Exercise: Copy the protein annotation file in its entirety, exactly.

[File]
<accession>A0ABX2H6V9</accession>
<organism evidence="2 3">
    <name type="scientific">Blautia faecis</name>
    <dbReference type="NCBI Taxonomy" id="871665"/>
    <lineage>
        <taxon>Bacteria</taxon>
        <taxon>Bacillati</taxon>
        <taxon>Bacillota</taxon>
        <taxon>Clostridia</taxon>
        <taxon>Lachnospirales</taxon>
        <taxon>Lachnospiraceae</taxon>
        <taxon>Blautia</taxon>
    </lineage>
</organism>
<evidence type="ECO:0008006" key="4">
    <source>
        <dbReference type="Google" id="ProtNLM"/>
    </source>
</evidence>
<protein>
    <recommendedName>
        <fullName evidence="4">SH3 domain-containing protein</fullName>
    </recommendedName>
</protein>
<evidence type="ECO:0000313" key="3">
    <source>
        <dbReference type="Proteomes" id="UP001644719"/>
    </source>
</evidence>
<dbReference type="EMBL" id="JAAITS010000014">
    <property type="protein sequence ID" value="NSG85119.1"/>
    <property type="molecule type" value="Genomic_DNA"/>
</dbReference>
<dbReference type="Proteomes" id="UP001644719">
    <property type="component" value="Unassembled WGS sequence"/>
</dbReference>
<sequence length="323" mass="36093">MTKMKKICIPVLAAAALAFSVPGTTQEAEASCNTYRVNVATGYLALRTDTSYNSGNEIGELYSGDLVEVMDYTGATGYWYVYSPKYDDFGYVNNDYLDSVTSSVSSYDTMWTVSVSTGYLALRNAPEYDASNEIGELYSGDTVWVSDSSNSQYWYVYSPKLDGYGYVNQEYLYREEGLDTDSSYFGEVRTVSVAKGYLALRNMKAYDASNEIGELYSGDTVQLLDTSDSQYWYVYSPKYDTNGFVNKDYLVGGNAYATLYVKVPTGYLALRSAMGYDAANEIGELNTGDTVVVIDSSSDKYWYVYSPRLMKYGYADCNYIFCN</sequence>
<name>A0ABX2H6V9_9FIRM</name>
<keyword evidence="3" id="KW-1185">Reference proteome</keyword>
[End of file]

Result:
<accession>A0ABX2H6V9</accession>
<organism evidence="2 3">
    <name type="scientific">Blautia faecis</name>
    <dbReference type="NCBI Taxonomy" id="871665"/>
    <lineage>
        <taxon>Bacteria</taxon>
        <taxon>Bacillati</taxon>
        <taxon>Bacillota</taxon>
        <taxon>Clostridia</taxon>
        <taxon>Lachnospirales</taxon>
        <taxon>Lachnospiraceae</taxon>
        <taxon>Blautia</taxon>
    </lineage>
</organism>
<evidence type="ECO:0008006" key="4">
    <source>
        <dbReference type="Google" id="ProtNLM"/>
    </source>
</evidence>
<protein>
    <recommendedName>
        <fullName evidence="4">SH3 domain-containing protein</fullName>
    </recommendedName>
</protein>
<evidence type="ECO:0000313" key="3">
    <source>
        <dbReference type="Proteomes" id="UP001644719"/>
    </source>
</evidence>
<dbReference type="EMBL" id="JAAITS010000014">
    <property type="protein sequence ID" value="NSG85119.1"/>
    <property type="molecule type" value="Genomic_DNA"/>
</dbReference>
<dbReference type="Proteomes" id="UP001644719">
    <property type="component" value="Unassembled WGS sequence"/>
</dbReference>
<sequence length="323" mass="36093">MTKMKKICIPVLAAAALAFSVPGTTQEAEASCNTYRVNVATGYLALRTDTSYNSGNEIGELYSGDLVEVMDYTGATGYWYVYSPKYDDFGYVNNDYLDSVTSSVSSYDTMWTVSVSTGYLALRNAPEYDASNEIGELYSGDTVWVSDSSNSQYWYVYSPKLDGYGYVNQEYLYREEGLDTDSSYFGEVRTVSVAKGYLALRNMKAYDASNEIGELYSGDTVQLLDTSDSQYWYVYSPKYDTNGFVNKDYLVGGNAYATLYVKVPTGYLALRSAMGYDAANEIGELNTGDTVVVIDSSSDKYWYVYSPRLMKYGYADCNYIFCN</sequence>
<name>A0ABX2H6V9_9FIRM</name>
<keyword evidence="3" id="KW-1185">Reference proteome</keyword>